For Foreign Investigators and Institutions—Know Eligibility Requirements

Funding News Edition: November 03, 2021
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Mosquito dissection under microscope

Historically, the success of foreign investigators new to NIAID’s funding process has been enhanced by advice and assistance they receive from their U.S. colleagues.

Credit: NIAID

NIH is a domestic U.S. research and research training agency but is unique in that foreign investigators from all countries are usually eligible to submit unsolicited investigator-initiated research applications. All applications to NIH undergo vigorous peer review, which is highly competitive, particularly for foreign applicants. For this reason, NIH usually advises that foreign investigators either have previous experience with NIH funding or partner with experienced successful collaborators.

Among the institutes at NIH, NIAID is a leader in funding grants with foreign involvement, in large part because many of the infectious diseases and chronic disorders in our research portfolio primarily occur outside the United States and have a global public health impact. Given our international reach, investigators at foreign institutions often ask about funding opportunities and eligibility requirements. The information below should help answer such questions.

Find an Opportunity

If you are new to the NIH funding process, start by reading Types of Funding Opportunities, which explains the difference between investigator-initiated and targeted research and gives advice for determining whether a particular opportunity fits your research.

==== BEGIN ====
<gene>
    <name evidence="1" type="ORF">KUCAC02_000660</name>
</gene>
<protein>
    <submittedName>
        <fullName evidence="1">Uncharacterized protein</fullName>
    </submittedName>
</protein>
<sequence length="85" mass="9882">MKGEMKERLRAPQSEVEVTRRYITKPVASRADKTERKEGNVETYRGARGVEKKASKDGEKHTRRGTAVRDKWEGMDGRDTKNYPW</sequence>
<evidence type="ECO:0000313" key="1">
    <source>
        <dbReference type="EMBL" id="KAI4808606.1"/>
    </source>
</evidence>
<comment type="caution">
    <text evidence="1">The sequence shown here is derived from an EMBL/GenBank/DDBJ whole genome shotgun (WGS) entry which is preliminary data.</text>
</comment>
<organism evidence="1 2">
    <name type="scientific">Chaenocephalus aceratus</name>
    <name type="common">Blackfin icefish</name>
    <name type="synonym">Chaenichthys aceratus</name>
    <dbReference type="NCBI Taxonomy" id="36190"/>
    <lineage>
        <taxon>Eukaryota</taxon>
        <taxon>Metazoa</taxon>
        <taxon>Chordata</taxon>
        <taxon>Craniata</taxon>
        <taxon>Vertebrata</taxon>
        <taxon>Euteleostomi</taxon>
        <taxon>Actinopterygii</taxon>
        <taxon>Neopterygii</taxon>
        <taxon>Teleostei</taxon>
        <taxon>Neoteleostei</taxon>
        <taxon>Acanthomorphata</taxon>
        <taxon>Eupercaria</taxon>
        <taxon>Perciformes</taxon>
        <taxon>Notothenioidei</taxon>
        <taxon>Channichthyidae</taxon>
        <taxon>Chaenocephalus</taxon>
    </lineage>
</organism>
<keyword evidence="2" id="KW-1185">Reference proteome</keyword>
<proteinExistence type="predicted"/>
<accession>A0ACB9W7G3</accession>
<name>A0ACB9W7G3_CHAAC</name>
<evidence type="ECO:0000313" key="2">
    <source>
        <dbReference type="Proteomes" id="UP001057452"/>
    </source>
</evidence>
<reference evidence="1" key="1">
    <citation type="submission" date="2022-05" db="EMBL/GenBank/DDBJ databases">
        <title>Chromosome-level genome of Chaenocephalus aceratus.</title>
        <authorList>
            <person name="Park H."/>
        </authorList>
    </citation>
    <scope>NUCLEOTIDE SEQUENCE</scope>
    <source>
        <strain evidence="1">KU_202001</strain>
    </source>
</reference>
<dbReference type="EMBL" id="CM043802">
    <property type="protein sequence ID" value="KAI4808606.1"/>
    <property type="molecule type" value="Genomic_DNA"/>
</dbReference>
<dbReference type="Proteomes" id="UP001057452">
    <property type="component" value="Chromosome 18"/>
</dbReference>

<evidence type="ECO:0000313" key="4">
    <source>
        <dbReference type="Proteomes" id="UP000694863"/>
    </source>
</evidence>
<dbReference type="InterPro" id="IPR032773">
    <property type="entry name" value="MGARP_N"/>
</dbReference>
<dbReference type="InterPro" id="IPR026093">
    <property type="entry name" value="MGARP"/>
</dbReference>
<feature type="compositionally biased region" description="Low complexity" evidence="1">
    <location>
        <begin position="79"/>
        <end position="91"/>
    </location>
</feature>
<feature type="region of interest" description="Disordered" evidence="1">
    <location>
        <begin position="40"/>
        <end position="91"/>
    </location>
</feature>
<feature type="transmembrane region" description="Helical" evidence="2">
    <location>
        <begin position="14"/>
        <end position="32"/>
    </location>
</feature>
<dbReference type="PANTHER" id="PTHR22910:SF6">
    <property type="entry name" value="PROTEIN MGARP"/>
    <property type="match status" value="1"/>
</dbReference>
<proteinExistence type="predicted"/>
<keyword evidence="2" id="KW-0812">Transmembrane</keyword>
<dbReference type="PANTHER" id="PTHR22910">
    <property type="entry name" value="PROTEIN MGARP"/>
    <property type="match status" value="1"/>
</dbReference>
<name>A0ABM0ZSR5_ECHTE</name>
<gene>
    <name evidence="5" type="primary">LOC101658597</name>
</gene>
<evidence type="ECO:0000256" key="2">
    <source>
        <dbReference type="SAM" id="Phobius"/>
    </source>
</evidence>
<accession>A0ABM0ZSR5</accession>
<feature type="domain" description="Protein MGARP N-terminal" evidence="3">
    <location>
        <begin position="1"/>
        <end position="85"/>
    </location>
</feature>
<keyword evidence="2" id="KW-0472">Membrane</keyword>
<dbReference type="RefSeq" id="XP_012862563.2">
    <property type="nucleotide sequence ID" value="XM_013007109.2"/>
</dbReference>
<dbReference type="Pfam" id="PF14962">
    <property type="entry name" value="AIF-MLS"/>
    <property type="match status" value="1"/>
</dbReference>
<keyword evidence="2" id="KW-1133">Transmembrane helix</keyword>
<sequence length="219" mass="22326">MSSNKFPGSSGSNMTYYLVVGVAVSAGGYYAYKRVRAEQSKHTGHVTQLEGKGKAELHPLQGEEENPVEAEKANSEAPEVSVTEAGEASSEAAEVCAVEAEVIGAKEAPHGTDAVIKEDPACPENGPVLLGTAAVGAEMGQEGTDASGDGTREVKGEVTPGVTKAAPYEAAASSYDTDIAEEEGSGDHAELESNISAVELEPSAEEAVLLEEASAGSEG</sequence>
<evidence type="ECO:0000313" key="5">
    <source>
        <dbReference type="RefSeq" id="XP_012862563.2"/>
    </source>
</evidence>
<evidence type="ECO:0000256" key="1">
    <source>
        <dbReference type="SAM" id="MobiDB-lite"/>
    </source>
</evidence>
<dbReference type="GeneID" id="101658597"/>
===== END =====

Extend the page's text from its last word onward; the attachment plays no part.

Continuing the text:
Once you’ve chosen your approach, you’ll want to keep the following resources handy:

Verify Your Eligibility

Every funding opportunity announcement (FOA) includes Section III. Eligibility Information. We encourage you to check this section since it specifically states whether foreign institutions are eligible to apply to the FOA as the primary grantee.

Many FOAs allow foreign applications (e.g., Systems Biology for Infectious Diseases (U19, Clinical Trial Not Allowed), but some do not (e.g., Development of Microbiome-Related Approaches for Diagnosis/Mitigation/Treatment of Radiation Injuries (U01, Clinical Trial Not Allowed). Some FOAs allow foreign applications, but are limited to low- or middle-income countries, as defined by the World Bank.

Be aware that some FOAs allow neither foreign grantees nor foreign components (as defined below).